Marry the Idea
And live with and Through it Till Death do you part
Perhaps, in certain unexplainable ways, our ideas are like mental toys that keep us from feeling lonely. After that initial meeting and getting to know you process I talked about earlier, and the “falling in love” with an idea experience, it only makes sense to marry the idea, to exchange un-losable rings symbolizing the merger of the self into and with the idea.
Within that merging experience could the idea find physical life? Could the words that give it intellectual shape become, in a functional sense, flesh? Does that experience, thus described, help us to understand those people willing to die, and in some cases, kill, as an act of faithfulness to the idea? Is that what thinkers in the Western Middle Ages meant by being possessed?
Or, perhaps, the better question is, can we avoid living out what we believe? What else governs our choices…and what else can confuse us but a struggle between conflicting ideas?
After all, our history is full of stories that point to that experience. Saints in the Catholic tradition follow Jesus to their own cross. Buddha leaves his long meditation to walk with those who follow him; who want to model their lives after him.
Moses takes guidance from a burning bush and Mohammed is directed to find a new Faith.
And what about the rest of us? Isn’t finding “our calling” a combination personal mission and goal that promises us our true fulfillment?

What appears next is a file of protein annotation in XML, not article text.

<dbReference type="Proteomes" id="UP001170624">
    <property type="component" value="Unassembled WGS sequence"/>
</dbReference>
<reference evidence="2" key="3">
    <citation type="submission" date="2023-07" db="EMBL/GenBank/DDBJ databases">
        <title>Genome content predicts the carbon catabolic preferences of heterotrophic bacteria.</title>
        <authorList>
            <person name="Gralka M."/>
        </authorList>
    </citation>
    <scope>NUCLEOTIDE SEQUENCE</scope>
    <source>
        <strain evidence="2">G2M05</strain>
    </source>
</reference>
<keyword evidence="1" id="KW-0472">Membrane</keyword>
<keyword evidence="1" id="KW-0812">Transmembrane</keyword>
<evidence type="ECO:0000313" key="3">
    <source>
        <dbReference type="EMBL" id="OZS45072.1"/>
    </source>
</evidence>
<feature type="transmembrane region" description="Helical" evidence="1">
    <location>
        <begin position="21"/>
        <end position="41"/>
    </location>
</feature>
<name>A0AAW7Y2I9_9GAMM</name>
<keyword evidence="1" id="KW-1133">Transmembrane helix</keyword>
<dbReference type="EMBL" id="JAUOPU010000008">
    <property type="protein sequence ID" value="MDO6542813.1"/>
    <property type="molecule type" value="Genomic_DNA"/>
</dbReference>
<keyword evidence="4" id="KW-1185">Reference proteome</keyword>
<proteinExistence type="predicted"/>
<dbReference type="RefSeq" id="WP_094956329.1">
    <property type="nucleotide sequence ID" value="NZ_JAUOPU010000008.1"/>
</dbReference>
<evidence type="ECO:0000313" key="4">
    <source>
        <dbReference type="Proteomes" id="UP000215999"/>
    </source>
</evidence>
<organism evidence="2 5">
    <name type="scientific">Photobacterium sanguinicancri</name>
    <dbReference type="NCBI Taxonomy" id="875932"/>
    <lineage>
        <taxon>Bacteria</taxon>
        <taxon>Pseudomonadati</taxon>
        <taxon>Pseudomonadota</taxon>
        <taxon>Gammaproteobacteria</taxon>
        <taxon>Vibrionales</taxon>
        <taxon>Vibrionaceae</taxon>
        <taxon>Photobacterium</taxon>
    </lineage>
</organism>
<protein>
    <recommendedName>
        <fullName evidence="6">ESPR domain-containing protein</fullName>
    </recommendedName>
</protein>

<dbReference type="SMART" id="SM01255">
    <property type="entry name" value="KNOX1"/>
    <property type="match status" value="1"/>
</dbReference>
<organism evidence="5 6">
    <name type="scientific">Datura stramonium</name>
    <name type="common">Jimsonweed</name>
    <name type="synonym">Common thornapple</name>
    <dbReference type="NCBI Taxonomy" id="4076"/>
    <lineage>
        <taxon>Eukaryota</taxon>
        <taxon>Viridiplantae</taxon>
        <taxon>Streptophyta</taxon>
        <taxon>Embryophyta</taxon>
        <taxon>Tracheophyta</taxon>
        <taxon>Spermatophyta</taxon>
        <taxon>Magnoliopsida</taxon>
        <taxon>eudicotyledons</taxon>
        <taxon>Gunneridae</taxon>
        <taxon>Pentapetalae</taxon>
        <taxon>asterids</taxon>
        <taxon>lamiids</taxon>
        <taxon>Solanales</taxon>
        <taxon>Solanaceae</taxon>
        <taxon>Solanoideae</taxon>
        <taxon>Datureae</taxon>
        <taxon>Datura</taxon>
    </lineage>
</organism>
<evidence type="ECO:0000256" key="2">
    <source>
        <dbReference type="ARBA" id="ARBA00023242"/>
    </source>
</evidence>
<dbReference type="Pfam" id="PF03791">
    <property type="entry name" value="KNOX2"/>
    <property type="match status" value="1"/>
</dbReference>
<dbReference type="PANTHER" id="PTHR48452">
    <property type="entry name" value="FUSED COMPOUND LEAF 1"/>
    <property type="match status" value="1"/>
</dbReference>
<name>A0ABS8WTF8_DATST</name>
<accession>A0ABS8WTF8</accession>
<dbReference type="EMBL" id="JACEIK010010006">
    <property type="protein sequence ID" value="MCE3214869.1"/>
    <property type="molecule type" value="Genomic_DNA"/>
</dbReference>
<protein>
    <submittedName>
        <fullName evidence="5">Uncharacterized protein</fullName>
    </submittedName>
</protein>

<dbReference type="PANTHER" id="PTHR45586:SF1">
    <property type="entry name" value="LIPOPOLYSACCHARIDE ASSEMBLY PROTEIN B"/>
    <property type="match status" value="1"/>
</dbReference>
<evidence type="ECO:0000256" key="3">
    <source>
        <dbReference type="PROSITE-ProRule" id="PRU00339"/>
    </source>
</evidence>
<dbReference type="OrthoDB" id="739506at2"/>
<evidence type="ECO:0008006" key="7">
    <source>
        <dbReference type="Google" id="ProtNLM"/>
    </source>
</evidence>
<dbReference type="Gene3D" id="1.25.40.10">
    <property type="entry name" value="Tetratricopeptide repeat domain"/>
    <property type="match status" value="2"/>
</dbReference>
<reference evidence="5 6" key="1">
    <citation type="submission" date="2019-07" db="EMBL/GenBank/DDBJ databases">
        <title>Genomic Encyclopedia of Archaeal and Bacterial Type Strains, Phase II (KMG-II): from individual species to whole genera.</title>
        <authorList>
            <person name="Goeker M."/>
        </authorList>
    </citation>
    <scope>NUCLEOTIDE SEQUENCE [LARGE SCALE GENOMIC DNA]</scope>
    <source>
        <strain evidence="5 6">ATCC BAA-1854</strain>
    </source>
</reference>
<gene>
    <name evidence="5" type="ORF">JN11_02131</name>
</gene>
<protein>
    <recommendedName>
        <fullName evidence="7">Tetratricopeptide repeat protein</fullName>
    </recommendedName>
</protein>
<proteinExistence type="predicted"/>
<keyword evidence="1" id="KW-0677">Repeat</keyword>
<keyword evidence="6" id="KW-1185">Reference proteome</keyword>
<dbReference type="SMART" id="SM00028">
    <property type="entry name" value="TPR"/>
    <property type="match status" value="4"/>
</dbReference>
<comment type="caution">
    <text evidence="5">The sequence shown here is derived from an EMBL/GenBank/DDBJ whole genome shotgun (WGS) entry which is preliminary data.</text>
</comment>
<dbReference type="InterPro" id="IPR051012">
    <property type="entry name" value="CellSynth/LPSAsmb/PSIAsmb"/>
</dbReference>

We applaud that experience when it fits into our culturally common experience, when it brings an individual to the kind of life we all admire.
When it manifests itself as a criminal, or worse, a terrorist we react with complex clusters of fear, anger, rage, despair, helpless, and perhaps most pervasive, a sense of incomprehension. We cannot make any sense of it; it doesn’t fit our understanding of how we are supposed to be; it is not the way real human beings act.
We are never surprised at our surprise….we never question our own confusion. This is our common reaction, despite our knowing, cognitively, that our human history is replete with similar stories of mayhem and madness dressed in the uniform of promised glory and salvation.
“Cognitively”, is the key word. When we have a cognitive understanding we know the meanings of the words that describe a situation. When the understanding moves to a visceral one, our emotions become a more active participant in our response. If what we are grappling with is too repugnant we feel sick, and push it back to a cognitive closet. A head ache is bad, but a stomach ache is worse.
next time: our relationship to ideas and things